Elevated Inflation Readings Complicate Fed’s Rate Cut Timeline

0 min read

The Federal Reserve’s efforts to tame stubbornly high inflation are facing a fresh challenge, as new economic data released on Thursday showed price pressures are proving more persistent than expected. The latest inflation readings are likely to reinforce the central bank’s cautious approach to cutting interest rates and could signal that borrowing costs will need to remain elevated for longer in 2024.

The new inflation report came from the Labor Department’s Producer Price Index (PPI), which measures the prices businesses receive for their goods and services. The PPI climbed 0.6% from January to February, accelerating from the prior month’s 0.3% rise. Even more concerning for the Fed, core producer prices excluding volatile food and energy components rose 0.3% month-over-month, higher than the 0.2% increase forecast by economists.

On an annual basis, core PPI was up 2% compared to a year earlier, matching January’s pace but exceeding expectations. The stubbornly elevated core figures are particularly worrisome as the Fed views core inflation as a better gauge of underlying persistent price trends.

“Given the stickier than expected nature of inflation, it’s going to be very difficult for the Fed to justify a near-term rate reduction,” said Lindsey Piegza, chief economist at Stifel. “Our base case is that the Fed holds off to the second half of the year before initiating a change in policy.”

The hotter-than-anticipated producer inflation data follows a similarly elevated reading for consumer prices earlier this week. The Consumer Price Index showed core consumer inflation rose 3.8% over the past 12 months in February, also surpassing economist projections.

The back-to-back upside inflation surprises underscore the challenges the Fed faces in its efforts to wrestle price growth back down to its 2% target rate after it reached 40-year highs in 2022. Fed Chair Jerome Powell has repeatedly stressed that the central bank wants to see convincing evidence that inflation is moving “sustainably” lower before easing its monetary policy stance.

In the wake of Thursday’s PPI report, market expectations for the timing of a first Fed rate cut this year shifted slightly. The odds of an initial rate reduction happening at the June meeting dipped from 67% to 63% according to pricing in the fed funds futures market. As recently as earlier this year, many investors had anticipated the first cut would come as soon as March.

The Fed is widely expected to leave interest rates unchanged at the current 5.25%-5.5% range when it concludes its next policy meeting on March 22nd. However, officials will also release updated economic projections and interest rate forecasts, and there is a possibility some could scale back expectations for rate cuts in 2024 given the persistent inflation data.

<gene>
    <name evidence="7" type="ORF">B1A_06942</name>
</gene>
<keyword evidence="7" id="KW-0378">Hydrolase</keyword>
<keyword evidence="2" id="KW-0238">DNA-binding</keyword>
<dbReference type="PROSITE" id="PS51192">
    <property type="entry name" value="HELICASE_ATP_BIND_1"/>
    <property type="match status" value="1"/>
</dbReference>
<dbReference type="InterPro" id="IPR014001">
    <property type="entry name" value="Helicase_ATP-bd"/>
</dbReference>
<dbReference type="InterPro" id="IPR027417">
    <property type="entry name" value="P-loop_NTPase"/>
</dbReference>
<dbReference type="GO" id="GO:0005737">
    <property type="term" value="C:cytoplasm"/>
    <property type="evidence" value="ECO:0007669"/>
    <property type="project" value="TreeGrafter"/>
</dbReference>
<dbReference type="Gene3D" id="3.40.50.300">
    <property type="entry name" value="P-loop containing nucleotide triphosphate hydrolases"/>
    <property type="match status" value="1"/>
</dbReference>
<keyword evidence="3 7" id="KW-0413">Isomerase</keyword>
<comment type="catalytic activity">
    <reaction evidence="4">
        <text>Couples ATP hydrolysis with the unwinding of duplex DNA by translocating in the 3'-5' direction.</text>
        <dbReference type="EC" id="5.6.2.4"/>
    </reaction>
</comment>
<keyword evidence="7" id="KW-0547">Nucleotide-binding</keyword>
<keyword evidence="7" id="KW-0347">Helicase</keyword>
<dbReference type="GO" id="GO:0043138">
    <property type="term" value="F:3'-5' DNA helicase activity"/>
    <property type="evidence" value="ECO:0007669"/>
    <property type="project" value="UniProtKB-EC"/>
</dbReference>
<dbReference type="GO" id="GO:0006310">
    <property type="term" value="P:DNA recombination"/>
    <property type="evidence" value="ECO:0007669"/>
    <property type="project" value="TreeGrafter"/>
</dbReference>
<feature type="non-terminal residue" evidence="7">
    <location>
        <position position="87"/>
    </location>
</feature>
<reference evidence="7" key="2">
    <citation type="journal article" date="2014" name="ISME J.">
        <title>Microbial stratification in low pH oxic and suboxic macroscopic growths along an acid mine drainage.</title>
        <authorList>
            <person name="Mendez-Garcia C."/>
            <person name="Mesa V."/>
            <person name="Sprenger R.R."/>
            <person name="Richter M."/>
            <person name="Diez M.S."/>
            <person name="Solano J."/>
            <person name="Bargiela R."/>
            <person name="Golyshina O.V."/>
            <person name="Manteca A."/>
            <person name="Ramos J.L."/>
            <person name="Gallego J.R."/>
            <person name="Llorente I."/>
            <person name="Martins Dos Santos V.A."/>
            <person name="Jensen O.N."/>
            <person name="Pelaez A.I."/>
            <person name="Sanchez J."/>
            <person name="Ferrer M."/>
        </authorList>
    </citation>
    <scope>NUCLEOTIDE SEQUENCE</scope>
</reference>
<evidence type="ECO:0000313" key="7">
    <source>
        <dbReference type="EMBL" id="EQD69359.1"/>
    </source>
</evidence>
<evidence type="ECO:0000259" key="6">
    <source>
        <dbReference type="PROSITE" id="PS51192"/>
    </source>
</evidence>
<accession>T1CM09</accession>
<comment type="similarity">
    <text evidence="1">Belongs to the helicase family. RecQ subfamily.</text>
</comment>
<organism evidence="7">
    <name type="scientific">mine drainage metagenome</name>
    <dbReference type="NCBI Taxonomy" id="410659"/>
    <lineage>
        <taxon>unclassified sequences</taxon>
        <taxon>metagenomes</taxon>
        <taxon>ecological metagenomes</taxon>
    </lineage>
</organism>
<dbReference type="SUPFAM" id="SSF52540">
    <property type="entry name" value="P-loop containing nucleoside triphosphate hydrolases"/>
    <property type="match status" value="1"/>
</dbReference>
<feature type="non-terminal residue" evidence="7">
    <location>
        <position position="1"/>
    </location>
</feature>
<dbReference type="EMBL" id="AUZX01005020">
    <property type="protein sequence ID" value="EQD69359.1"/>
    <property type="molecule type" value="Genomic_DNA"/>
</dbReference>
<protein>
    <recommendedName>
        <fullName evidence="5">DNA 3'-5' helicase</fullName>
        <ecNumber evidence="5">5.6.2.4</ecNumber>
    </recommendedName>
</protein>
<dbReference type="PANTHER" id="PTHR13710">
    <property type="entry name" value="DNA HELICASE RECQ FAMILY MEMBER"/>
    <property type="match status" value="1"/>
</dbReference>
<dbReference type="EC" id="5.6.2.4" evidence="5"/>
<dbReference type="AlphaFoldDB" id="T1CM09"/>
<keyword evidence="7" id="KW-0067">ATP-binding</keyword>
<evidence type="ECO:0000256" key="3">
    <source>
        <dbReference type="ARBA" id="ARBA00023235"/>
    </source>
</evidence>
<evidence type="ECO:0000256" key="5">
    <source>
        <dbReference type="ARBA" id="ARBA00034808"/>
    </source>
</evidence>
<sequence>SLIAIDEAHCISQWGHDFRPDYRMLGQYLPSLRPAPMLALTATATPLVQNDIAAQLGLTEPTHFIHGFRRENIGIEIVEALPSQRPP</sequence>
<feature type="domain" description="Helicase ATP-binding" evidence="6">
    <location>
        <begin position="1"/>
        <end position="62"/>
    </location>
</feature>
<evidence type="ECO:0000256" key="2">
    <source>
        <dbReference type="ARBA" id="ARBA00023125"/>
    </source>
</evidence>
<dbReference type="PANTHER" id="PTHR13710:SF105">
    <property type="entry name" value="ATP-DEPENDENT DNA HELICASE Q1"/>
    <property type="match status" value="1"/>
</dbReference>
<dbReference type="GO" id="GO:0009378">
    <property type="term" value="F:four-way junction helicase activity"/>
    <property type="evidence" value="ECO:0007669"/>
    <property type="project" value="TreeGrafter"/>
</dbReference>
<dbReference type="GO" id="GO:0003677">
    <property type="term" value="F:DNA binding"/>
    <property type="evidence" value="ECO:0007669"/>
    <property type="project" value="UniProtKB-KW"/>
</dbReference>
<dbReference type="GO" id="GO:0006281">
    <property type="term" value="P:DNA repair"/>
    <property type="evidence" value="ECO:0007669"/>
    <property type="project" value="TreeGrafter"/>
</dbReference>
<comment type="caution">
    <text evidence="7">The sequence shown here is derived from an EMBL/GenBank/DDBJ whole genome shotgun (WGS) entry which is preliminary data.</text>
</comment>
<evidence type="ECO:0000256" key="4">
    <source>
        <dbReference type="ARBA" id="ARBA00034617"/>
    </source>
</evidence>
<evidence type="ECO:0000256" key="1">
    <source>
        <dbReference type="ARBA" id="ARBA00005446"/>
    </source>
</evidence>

In December, Fed policymakers had penciled in approximately three quarter-point rate reductions by year-end 2024 based on their median forecast. But the latest inflation figures cast doubt on whether that aggressive easing will ultimately materialize.

“This does leave a degree of uncertainty as to when they cut first and what they’ll do on the dot plot,” said Wil Stith, a bond portfolio manager at Wilmington Trust. “Will they leave it at three cuts or will they change that?”

Former Fed official Jim Bullard downplayed the significance of any single month’s inflation reading, but acknowledged the broad trajectory remains difficult for policymakers. “A little bit hot on the PPI today, but one number like this probably wouldn’t affect things dramatically,” he said.

With inflation proving more entrenched than hoped, the Fed appears set to maintain its policy restraint and leave interest rates at restrictive levels until incoming data provides clear and consistent evidence that the central bank’s battle against rising prices is being won. Consumers and businesses alike should prepare for higher borrowing costs to persist in the months ahead.


Inbox Intel from Channelchek.

Informed investors make more money. And it’s all about timing. Get it when it happens.

By clicking submit you are agreeing to the Terms of Use and Privacy Policy